Testing Private Methods in Java


I’ve been writing a lot of Java lately, and a lot of tests. We always write tests, right? Alas, no cool record-and-playback stuff like FlexMonkey or FoneMonkey, just plain old JUnit 4 tests with plently of Hamcrest goodness.

Suddenly, I realized that I really needed to test some private methods. So, a quick google for “testing private methods java” brings up a good article by Bill Venners. He lists all possible options to test private methods:

  1. Don’t test private methods
  2. Give the methods package access
  3. Use a nested test class
  4. Use reflection

Basically, the only real one is #4, use reflection. Bill didn’t give me the exact code I needed, so lots of googling later I realized that the world is filled with opinionated people (like me), and boy do they love to talk about #1. I just wanted some code, not a lecture, so I had to write my own code. Here is that code for anyone else that just wants to test private methods.

Imagine you have a class MyClass and it has a private method, myMethod(). Sorta like this:

public class MyClass {
    private String myMethod(String s) {
        return s;

Then you could use reflection to invoke the method like this:

MyClass myClass = new MyClass();
Method method = MyClass.class.getDeclaredMethod("myMethod", String.class);
String output = (String) method.invoke(myClass, "some input");

The real magic is setAccessible(true) which allows the private method to be called outside the class. And shazam, I can now test all my private methods. I was really hoping JUnit 4 would provide some additional facilities specifically for testing private methods, but not luck.

A Better Example

Here’s a more complete example. Suppose we have a NovelWriter class that in a feat of API cleanliness only exposes the writeNovel() method. It happens to have a few private utility methods that we’d like to test:

public class NovelWriter {
    public String writeNovel() {
        //...the magic goes here...
        return null;
    private String shout(String s) {
        return s.toUpperCase().replaceAll("\\.", "!");
    private List<Integer> countLetters(List<String> words) {
        List<Integer> out = new ArrayList<Integer>();
        for (String word : words) {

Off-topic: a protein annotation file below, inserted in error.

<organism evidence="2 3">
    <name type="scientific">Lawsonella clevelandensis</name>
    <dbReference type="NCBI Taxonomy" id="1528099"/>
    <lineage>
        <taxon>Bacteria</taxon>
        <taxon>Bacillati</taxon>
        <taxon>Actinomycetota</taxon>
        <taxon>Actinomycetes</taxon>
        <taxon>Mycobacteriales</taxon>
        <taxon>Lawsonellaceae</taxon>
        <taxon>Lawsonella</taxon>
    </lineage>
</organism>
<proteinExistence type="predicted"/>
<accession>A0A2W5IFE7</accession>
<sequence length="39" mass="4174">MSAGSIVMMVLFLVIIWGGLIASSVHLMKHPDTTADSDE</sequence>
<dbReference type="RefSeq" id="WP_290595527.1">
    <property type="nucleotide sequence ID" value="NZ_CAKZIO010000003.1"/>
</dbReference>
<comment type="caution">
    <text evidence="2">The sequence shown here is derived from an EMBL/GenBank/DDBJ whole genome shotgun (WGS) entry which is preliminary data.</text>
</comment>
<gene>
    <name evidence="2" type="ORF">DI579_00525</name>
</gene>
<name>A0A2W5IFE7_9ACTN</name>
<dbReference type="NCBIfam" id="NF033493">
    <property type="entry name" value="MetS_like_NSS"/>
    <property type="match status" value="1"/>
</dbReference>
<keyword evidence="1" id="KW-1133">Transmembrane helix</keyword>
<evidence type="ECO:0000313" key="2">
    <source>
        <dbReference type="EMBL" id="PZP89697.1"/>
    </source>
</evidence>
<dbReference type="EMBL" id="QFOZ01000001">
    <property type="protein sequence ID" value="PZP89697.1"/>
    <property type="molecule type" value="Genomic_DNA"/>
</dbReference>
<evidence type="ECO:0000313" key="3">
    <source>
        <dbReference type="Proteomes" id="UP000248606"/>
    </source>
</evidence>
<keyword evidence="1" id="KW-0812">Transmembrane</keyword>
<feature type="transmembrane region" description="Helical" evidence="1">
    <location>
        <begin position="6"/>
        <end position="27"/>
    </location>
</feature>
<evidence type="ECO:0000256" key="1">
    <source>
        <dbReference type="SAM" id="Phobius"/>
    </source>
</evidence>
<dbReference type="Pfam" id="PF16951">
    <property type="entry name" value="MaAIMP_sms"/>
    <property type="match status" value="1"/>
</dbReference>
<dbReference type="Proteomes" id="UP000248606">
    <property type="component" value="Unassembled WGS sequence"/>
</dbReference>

out.add( word.replaceAll("[^A-Za-z]+","").length() );
        return out;

I won’t get into all the details, but it seems easy to imagine a clean API that has private helper methods. Furthermore, it seems very logical to me to want to bring all methods, both public and private, so I can be sure they are being exercised to the fullest.

Our JUnit 4 + Hamcrest test class:

public class NovelWriterTest {
    public static NovelWriter novelWriter;
    public static void beforeClass() {
        novelWriter = new NovelWriter();
    public void privateShout() throws NoSuchMethodException,
            InvocationTargetException, IllegalAccessException {
        String input = "This is magic.";
        Method method = NovelWriter.class.getDeclaredMethod("shout", String.class);
        String output = (String) method.invoke(novelWriter, input);
        assertThat(output, notNullValue());
        assertThat(output, is("THIS IS MAGIC!"));
    public void privateCountLetters() throws NoSuchMethodException,
            InvocationTargetException, IllegalAccessException {
        List<String> input = Arrays.asList("Foo", "Foobar123", "Foo Bar Baz");
        Method method = NovelWriter.class.getDeclaredMethod("countLetters", List.class);
        List<Integer> output = (List<Integer>) method.invoke(novelWriter, input);
        assertThat(output, notNullValue());
        assertThat(output.size(), is(3));
        assertThat(output, hasItems(3, 6, 9));

The nice thing about using the Reflection API like this is that it really doesn’t get too messy. I’m not inspecting anything at runtime, because I know exactly the return type and the types of all the parameters. I’m just invoking the method with known inputs, followed by a simple cast on the output type. And as you can see in the second test above, privateCountLetters(), it’s not a problem to use generics because we’re not doing any inspection only invocation.

Happy testing.

  • novel.tgz – download the complete Eclipse project





Nice example …easy to understand. Thanks




Good one.

You proved again…10 lines of code is better than 10 paragraphs of text.




I know this post is old but seriously, you’ve saved me hours of headaches.

Major kudos.

subhjit dutta



thank u very much..simply my lots of time

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